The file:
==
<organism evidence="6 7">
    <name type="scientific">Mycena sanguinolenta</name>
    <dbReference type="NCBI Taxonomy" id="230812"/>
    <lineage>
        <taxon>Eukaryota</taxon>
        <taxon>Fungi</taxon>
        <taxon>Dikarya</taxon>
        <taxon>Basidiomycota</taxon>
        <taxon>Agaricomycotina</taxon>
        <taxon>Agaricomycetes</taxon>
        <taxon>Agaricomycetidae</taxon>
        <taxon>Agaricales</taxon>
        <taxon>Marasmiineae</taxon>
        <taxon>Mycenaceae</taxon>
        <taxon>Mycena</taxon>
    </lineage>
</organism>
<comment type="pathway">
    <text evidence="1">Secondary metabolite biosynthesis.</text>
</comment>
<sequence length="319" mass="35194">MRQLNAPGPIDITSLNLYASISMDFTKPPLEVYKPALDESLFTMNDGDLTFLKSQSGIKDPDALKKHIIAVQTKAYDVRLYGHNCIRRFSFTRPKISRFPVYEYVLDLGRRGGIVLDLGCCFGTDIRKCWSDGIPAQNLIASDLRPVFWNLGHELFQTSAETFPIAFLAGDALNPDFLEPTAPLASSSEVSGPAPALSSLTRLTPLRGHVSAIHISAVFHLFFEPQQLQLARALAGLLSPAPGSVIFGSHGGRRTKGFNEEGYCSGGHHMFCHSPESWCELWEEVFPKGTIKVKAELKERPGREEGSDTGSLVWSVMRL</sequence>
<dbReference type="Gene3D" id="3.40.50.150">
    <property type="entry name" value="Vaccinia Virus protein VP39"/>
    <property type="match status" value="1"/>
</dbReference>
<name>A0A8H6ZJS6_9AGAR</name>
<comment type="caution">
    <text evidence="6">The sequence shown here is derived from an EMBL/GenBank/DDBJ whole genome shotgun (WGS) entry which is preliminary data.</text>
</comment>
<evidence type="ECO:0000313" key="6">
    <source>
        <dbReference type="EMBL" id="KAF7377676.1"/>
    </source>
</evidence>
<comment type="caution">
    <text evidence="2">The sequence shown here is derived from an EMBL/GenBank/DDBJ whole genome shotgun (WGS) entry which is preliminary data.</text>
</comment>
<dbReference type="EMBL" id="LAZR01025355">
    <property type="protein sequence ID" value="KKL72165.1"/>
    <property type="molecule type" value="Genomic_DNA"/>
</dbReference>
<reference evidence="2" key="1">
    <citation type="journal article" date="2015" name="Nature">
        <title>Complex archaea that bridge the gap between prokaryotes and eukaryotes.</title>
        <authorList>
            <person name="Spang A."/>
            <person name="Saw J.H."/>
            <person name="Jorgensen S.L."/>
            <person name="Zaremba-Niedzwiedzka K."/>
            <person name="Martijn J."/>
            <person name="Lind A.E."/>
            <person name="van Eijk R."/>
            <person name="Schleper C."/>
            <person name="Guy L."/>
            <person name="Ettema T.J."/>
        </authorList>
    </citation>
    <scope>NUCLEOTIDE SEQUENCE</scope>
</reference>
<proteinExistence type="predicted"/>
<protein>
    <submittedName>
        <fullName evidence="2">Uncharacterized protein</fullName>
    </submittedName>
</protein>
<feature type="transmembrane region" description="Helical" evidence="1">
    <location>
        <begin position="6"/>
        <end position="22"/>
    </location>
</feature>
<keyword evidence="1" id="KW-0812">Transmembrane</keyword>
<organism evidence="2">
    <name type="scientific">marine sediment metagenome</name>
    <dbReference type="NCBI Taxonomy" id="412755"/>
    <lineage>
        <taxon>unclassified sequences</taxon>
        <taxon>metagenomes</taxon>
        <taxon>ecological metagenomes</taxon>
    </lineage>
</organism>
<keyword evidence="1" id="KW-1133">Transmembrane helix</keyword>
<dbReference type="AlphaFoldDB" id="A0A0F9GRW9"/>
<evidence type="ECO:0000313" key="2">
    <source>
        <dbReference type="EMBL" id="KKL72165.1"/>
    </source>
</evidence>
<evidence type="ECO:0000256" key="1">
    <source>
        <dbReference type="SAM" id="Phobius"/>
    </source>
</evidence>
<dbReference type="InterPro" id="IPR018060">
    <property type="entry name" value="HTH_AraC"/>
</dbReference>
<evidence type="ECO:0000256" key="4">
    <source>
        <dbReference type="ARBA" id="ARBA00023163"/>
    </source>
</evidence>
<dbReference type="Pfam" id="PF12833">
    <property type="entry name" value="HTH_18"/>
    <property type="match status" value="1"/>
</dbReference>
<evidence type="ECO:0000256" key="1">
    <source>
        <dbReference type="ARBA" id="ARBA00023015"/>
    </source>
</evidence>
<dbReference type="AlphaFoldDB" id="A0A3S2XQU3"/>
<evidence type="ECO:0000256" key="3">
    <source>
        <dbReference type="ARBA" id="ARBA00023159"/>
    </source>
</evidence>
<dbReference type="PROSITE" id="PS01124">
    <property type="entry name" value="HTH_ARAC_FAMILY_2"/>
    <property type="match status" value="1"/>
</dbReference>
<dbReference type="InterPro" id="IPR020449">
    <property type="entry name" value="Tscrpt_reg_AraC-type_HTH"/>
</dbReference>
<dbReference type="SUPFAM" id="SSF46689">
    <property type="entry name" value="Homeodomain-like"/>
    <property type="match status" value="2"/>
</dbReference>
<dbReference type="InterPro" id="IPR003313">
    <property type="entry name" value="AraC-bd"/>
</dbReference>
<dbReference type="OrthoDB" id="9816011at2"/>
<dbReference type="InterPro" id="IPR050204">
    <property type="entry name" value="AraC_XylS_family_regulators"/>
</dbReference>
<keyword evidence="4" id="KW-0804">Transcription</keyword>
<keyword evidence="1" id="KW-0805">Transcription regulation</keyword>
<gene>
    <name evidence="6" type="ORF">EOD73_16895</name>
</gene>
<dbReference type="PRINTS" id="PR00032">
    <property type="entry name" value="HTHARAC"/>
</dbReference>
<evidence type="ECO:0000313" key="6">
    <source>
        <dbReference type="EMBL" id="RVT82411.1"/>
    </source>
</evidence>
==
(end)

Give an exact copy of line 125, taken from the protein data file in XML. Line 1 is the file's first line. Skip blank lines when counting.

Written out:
    <property type="entry name" value="Homeodomain-like"/>